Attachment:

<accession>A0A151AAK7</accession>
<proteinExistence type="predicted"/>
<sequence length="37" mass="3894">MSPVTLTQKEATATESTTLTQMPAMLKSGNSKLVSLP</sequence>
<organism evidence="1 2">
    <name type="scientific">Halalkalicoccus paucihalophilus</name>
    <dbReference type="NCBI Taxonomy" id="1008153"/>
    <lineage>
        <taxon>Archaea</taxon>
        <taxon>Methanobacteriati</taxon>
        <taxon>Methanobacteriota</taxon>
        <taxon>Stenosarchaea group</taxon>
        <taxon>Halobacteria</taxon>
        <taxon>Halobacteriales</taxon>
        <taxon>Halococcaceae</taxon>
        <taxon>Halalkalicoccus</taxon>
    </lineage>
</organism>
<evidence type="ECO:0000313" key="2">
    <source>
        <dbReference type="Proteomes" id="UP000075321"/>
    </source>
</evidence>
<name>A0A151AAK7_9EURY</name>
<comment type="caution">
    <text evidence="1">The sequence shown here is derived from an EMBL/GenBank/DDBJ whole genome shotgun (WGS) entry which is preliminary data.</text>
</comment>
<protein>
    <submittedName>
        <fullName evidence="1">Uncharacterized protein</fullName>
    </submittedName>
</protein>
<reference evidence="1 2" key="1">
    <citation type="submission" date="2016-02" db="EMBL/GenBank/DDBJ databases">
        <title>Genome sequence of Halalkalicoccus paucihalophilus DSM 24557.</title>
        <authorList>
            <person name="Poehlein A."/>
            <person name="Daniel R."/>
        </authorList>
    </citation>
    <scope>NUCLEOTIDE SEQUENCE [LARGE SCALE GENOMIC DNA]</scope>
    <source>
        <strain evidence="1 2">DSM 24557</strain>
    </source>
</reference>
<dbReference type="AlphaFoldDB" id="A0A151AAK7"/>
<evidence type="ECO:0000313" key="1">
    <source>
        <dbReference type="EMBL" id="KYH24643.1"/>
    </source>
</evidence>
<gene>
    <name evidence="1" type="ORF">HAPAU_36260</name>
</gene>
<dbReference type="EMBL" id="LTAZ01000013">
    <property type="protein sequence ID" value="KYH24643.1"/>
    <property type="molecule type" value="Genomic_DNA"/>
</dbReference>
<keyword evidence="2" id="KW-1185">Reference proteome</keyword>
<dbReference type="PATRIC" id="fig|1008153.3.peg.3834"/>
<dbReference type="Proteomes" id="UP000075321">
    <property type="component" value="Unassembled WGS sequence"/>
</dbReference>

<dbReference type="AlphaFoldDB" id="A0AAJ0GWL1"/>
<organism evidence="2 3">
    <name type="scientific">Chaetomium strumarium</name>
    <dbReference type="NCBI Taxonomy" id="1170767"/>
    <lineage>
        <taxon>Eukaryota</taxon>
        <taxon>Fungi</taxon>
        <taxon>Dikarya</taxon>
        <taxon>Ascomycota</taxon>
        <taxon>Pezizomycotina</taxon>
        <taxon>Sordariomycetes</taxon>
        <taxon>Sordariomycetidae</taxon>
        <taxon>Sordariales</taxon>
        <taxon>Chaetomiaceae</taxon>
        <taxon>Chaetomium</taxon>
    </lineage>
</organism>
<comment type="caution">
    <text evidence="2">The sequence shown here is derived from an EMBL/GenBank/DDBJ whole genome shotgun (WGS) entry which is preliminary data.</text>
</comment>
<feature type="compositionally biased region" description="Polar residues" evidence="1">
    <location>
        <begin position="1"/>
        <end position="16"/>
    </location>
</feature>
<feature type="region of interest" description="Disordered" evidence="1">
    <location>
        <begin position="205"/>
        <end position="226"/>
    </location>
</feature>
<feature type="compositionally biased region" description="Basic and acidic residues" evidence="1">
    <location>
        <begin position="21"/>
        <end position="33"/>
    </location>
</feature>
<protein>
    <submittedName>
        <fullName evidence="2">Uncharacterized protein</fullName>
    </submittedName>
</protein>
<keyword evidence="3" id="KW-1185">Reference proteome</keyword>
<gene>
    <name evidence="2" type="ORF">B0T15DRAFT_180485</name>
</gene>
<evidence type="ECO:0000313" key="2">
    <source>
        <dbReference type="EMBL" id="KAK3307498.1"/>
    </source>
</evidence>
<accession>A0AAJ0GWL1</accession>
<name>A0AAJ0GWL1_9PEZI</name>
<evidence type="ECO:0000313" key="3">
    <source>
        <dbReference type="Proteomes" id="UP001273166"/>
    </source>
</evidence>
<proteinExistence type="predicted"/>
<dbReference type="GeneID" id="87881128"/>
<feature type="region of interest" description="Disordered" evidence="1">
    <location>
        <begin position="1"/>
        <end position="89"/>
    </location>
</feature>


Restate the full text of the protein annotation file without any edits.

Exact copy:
<accession>A0A151AAK7</accession>
<proteinExistence type="predicted"/>
<sequence length="37" mass="3894">MSPVTLTQKEATATESTTLTQMPAMLKSGNSKLVSLP</sequence>
<organism evidence="1 2">
    <name type="scientific">Halalkalicoccus paucihalophilus</name>
    <dbReference type="NCBI Taxonomy" id="1008153"/>
    <lineage>
        <taxon>Archaea</taxon>
        <taxon>Methanobacteriati</taxon>
        <taxon>Methanobacteriota</taxon>
        <taxon>Stenosarchaea group</taxon>
        <taxon>Halobacteria</taxon>
        <taxon>Halobacteriales</taxon>
        <taxon>Halococcaceae</taxon>
        <taxon>Halalkalicoccus</taxon>
    </lineage>
</organism>
<evidence type="ECO:0000313" key="2">
    <source>
        <dbReference type="Proteomes" id="UP000075321"/>
    </source>
</evidence>
<name>A0A151AAK7_9EURY</name>
<comment type="caution">
    <text evidence="1">The sequence shown here is derived from an EMBL/GenBank/DDBJ whole genome shotgun (WGS) entry which is preliminary data.</text>
</comment>
<protein>
    <submittedName>
        <fullName evidence="1">Uncharacterized protein</fullName>
    </submittedName>
</protein>
<reference evidence="1 2" key="1">
    <citation type="submission" date="2016-02" db="EMBL/GenBank/DDBJ databases">
        <title>Genome sequence of Halalkalicoccus paucihalophilus DSM 24557.</title>
        <authorList>
            <person name="Poehlein A."/>
            <person name="Daniel R."/>
        </authorList>
    </citation>
    <scope>NUCLEOTIDE SEQUENCE [LARGE SCALE GENOMIC DNA]</scope>
    <source>
        <strain evidence="1 2">DSM 24557</strain>
    </source>
</reference>
<dbReference type="AlphaFoldDB" id="A0A151AAK7"/>
<evidence type="ECO:0000313" key="1">
    <source>
        <dbReference type="EMBL" id="KYH24643.1"/>
    </source>
</evidence>
<gene>
    <name evidence="1" type="ORF">HAPAU_36260</name>
</gene>
<dbReference type="EMBL" id="LTAZ01000013">
    <property type="protein sequence ID" value="KYH24643.1"/>
    <property type="molecule type" value="Genomic_DNA"/>
</dbReference>
<keyword evidence="2" id="KW-1185">Reference proteome</keyword>
<dbReference type="PATRIC" id="fig|1008153.3.peg.3834"/>
<dbReference type="Proteomes" id="UP000075321">
    <property type="component" value="Unassembled WGS sequence"/>
</dbReference>

<dbReference type="AlphaFoldDB" id="A0AAJ0GWL1"/>
<organism evidence="2 3">
    <name type="scientific">Chaetomium strumarium</name>
    <dbReference type="NCBI Taxonomy" id="1170767"/>
    <lineage>
        <taxon>Eukaryota</taxon>
        <taxon>Fungi</taxon>
        <taxon>Dikarya</taxon>
        <taxon>Ascomycota</taxon>
        <taxon>Pezizomycotina</taxon>
        <taxon>Sordariomycetes</taxon>
        <taxon>Sordariomycetidae</taxon>
        <taxon>Sordariales</taxon>
        <taxon>Chaetomiaceae</taxon>
        <taxon>Chaetomium</taxon>
    </lineage>
</organism>
<comment type="caution">
    <text evidence="2">The sequence shown here is derived from an EMBL/GenBank/DDBJ whole genome shotgun (WGS) entry which is preliminary data.</text>
</comment>
<feature type="compositionally biased region" description="Polar residues" evidence="1">
    <location>
        <begin position="1"/>
        <end position="16"/>
    </location>
</feature>
<feature type="region of interest" description="Disordered" evidence="1">
    <location>
        <begin position="205"/>
        <end position="226"/>
    </location>
</feature>
<feature type="compositionally biased region" description="Basic and acidic residues" evidence="1">
    <location>
        <begin position="21"/>
        <end position="33"/>
    </location>
</feature>
<protein>
    <submittedName>
        <fullName evidence="2">Uncharacterized protein</fullName>
    </submittedName>
</protein>
<keyword evidence="3" id="KW-1185">Reference proteome</keyword>
<gene>
    <name evidence="2" type="ORF">B0T15DRAFT_180485</name>
</gene>
<evidence type="ECO:0000313" key="2">
    <source>
        <dbReference type="EMBL" id="KAK3307498.1"/>
    </source>
</evidence>
<accession>A0AAJ0GWL1</accession>
<name>A0AAJ0GWL1_9PEZI</name>
<evidence type="ECO:0000313" key="3">
    <source>
        <dbReference type="Proteomes" id="UP001273166"/>
    </source>
</evidence>
<proteinExistence type="predicted"/>
<dbReference type="GeneID" id="87881128"/>
<feature type="region of interest" description="Disordered" evidence="1">
    <location>
        <begin position="1"/>
        <end position="89"/>
    </location>
</feature>